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PHILIPPINE SUPREME COURT DECISIONS

SECOND DIVISION

[G.R. No. 134873. September 17, 2002.]

ADR SHIPPING SERVICES, INC., Petitioner, v. MARCELINO GALLARDO and THE HONORABLE COURT OF APPEALS, Respondents.

D E C I S I O N


QUISUMBING, J.:


Petitioner ADR Shipping Services, Inc., seeks to reverse and set aside the decision 1 of the Court of Appeals in CA-G.R. CV No. 47556 dated October 9, 1996, which affirmed in toto the judgment of the Regional Trial Court of Manila, Branch 50, in Civil Case No. 88-43931, for sum of money and damages.chanrob1es virtua1 1aw 1ibrary

Culled from the records, the following are the antecedent facts:chanrob1es virtual 1aw library

Marcelino Gallardo, a timber concessionaire and log dealer doing business under the name "Mar Gallardo Trading", entered into a charter agreement with ADR Shipping Services, Inc., through its president Abraham Rodriguez, for the use of the MV Pacific Breeze to transport 60,000 cubic meters of logs to Kaoshung, Taiwan. These logs were the subject of a sales agreement 2 between Gallardo as seller and Stywood Philippines, Inc., as buyer. Gallardo paid an advance charter fee of P242,000 representing ten percent of the agreed charter fee, evidenced by two official receipts 3 issued by ADR to Mar Gallardo Trading. Under the charter agreement, the boat should be ready to load by February 5, 1988.

MV Pacific Breeze failed to arrive on time. Consequently, Gallardo sent a letter dated February 5, 1988 to ADR stating:chanrob1es virtual 1aw library

Kindly be informed that we are cancelling the charter contract we signed in view of the failure of STYWOOD to fulfill its commitment with us. Since the vessel would be arriving on February 19 or 20 certainly you can still have sufficient time to notify the owner.

As a consequence of this cancellation, we are constrained to withdraw the amount we deposited on January 28 and 29 of this year in the total amount of P242,000.00

Thank you very much. 4

Due to ADR’s refusal to return the P242,000 already advanced by Gallardo, the latter filed a case for sum of money and damages, docketed as Civil Case No. 88-43931 in the RTC of Manila, Branch 50. After trial, the trial court rendered its decision, thus:chanrob1es virtual 1aw library

WHEREFORE, judgment is hereby rendered ordering defendant ADR Shipping Services, Inc. to pay plaintiff the sum of P242,000.00 with 6% interest per annum from date of filing of the complaint, plus, P20,000.00 as attorney’s fees and the costs of suit.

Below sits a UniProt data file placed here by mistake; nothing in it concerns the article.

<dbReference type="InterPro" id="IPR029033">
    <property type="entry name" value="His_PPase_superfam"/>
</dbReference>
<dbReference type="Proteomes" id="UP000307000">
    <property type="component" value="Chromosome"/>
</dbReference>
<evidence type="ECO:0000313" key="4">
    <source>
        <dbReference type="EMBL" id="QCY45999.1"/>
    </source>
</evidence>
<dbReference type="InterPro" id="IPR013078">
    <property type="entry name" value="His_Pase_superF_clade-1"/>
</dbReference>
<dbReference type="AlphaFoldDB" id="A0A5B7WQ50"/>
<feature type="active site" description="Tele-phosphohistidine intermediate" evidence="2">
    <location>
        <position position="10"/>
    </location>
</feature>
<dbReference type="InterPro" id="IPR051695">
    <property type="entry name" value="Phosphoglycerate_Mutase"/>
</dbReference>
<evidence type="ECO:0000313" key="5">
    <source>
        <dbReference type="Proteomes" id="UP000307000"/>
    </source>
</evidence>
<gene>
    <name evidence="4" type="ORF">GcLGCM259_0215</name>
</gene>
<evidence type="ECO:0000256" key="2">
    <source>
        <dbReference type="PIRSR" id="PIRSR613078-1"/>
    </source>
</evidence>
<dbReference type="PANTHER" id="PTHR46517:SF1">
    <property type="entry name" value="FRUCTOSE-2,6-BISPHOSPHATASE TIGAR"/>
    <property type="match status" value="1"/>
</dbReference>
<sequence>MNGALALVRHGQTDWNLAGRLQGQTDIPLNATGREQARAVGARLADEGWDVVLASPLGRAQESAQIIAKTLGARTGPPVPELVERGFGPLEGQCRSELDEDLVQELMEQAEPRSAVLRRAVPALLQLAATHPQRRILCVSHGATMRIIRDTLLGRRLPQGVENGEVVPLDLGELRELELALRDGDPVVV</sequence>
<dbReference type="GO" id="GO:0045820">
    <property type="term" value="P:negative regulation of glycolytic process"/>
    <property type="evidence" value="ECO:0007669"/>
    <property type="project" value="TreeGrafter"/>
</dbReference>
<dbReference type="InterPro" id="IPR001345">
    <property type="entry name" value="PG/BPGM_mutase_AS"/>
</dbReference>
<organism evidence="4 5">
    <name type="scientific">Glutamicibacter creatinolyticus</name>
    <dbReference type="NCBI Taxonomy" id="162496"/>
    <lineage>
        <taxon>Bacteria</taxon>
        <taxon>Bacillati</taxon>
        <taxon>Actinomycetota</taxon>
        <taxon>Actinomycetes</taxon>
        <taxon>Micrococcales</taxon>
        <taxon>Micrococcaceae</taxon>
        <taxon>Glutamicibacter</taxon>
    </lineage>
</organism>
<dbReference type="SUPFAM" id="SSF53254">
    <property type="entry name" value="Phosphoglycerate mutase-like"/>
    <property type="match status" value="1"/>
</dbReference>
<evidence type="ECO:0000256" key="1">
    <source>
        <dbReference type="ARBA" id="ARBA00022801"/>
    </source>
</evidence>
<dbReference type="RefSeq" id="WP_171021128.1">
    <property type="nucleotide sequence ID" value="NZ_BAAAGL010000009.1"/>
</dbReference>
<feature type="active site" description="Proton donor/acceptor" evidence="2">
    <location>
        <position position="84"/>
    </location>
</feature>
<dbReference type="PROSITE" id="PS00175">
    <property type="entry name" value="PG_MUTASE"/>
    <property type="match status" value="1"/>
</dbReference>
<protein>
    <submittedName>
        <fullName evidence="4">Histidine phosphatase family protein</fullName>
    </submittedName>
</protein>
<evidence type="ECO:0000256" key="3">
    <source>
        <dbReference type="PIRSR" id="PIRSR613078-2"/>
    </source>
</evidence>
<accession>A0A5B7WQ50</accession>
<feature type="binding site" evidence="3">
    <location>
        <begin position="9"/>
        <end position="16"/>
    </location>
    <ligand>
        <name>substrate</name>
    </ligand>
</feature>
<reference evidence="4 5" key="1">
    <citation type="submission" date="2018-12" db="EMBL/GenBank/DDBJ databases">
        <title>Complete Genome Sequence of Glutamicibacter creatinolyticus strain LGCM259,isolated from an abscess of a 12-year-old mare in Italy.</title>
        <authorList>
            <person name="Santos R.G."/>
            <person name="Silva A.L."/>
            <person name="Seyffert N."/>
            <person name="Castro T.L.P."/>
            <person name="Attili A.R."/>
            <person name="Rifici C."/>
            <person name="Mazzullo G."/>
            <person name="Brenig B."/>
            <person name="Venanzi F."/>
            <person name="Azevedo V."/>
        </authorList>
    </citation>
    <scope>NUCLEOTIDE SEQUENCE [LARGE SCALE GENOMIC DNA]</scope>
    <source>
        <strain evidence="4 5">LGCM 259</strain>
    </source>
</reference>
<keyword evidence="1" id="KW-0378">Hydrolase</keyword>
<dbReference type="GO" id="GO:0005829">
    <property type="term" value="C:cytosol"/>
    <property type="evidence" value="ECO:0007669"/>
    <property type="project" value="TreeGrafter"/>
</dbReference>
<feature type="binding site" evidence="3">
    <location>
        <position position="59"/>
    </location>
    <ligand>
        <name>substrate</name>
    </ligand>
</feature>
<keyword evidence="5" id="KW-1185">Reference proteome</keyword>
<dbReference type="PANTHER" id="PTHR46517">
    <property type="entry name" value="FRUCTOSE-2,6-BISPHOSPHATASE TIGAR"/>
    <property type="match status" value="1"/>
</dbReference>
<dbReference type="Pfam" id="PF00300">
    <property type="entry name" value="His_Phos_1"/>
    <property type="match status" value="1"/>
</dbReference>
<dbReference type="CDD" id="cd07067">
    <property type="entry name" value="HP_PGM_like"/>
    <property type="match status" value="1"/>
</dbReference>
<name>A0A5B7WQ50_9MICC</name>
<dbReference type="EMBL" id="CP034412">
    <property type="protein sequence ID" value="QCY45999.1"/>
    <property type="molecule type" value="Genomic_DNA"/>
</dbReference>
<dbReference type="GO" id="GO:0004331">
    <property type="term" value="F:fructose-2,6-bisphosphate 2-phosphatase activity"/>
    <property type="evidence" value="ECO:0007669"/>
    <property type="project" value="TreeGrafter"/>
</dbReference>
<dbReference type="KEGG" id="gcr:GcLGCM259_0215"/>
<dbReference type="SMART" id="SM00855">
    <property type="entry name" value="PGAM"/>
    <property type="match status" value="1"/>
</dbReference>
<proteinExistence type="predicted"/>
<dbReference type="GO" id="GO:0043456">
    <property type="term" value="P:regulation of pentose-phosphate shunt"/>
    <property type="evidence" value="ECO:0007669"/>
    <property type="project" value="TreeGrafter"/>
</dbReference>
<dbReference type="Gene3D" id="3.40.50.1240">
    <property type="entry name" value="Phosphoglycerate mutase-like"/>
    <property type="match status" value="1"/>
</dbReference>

SO ORDERED. 5

On appeal, the Court of Appeals affirmed the decision of the trial court in a decision dated October 9, 1996. ADR’s motion for reconsideration was denied by the appellate court on July 29, 1998.

Hence, this petition for review anchored on the following assignment of errors:chanrob1es virtual 1aw library

I


THE HONORABLE COURT OF APPEALS SERIOUSLY ERRED IN FINDING PRIVATE RESPONDENT MARCELINO GALLARDO IS (SIC) ENTITLED TO THE REFUND OF THE P210,000.00 AND THE P32,000.00 PAID TO ADR SHIPPING SERVICES INC. AS 10% ADVANCE FREIGHT OF MV PACIFIC BREEZE.

II


THE HONORABLE COURT OF APPEALS SERIOUSLY ERRED IN FINDING THAT PRIVATE RESPONDENT MARCELINO GALLARDO HAS NO KNOWLEDGE NOR HAVE (SIC) CONSENTED TO THE AGREEMENT THAT STYWOOD PHILIPPINE INDUSTRIES INC. FORMALLY TAKE OVER THE CHARTER PARTY ON THE MV PACIFIC BREEZE.

III


THE HONORABLE COURT OF APPEALS SERIOUSLY ERRED IN NOT FINDING NOVATION WITH THE TAKE OVER OF STYWOOD PHILIPPINE INDUSTRIES INC. OF THE CHARTER PARTY ON THE MV PACIFIC BREEZE.

IV


GRANTING, ARGUENDO, THAT THERE WAS NO NOVATION OR SUBSTITUTION OF THE VESSEL TO PERFORM THE CARGO TRANSPORT REQUIREMENTS OF GALLARDO AND/OR STYWOOD PHIL INDUSTRIES, INC., THE HONORABLE COURT OF APPEALS SERIOUSLY ERRED THAT BASED ON THE EVIDENCE AND CHARTER CONTRACT OF MV PACIFIC BREEZE, GALLARDO IS NOT ENTITLED TO ANY REFUND AFTER HE FILED A NOTICE OF CANCELLATION BEFORE THE CANCELLING DATE OF 16 FEBRUARY 1988. 6

The issue for resolution is whether or not private respondent Gallardo is entitled to the refund in the sum of P242,000 representing his deposit for the charter of the ship provided by petitioner ADR.chanrob1es virtua1 1aw 1ibrary

Petitioner asserts that under the terms of the Charter Party for MV Pacific Breeze, Gallardo as the charterer had the option to cancel the Charter Party only when the vessel failed to arrive or was not ready to load after February 16, 1988, citing paragraph 10 thereof, which provides:chanrob1es virtual 1aw library

10. CANCELLING CLAUSE

Should the vessel not be ready to load (whether in berth or not) on or before the date indicated in Box 19 [16 February, 1988], Charterers have the option of cancelling this contract, such option to be declared, if demanded, at least 48 hours before vessel’s expected arrival at port of loading. Should the vessel be delayed on account of average or otherwise. Charterers to be informed as soon as possible, and if the vessel is delayed for more than 10 days after the day she is stated to be expected ready to load, Charterers have the option of cancelling this contract, unless a cancelling date has been agreed upon. 7 (Emphasis ours.)

Petitioner argues, on one hand, that the date "5 February 1988", written in Box No. 9 of the charter party, merely indicates a "reference commencing date" from which the chartered vessel is expected and ready to load, and not the exact date when the vessel has to arrive as indicated in paragraph 10 of the charter party as quoted above. On the other hand, private respondent contends that the charter party, in Box No. 9 thereof, has unequivocally fixed February 5, 1998 as the date when MV Pacific Breeze is expected ready to load. In this regard, we are not persuaded by petitioner’s argument, and we find in favor of private Respondent.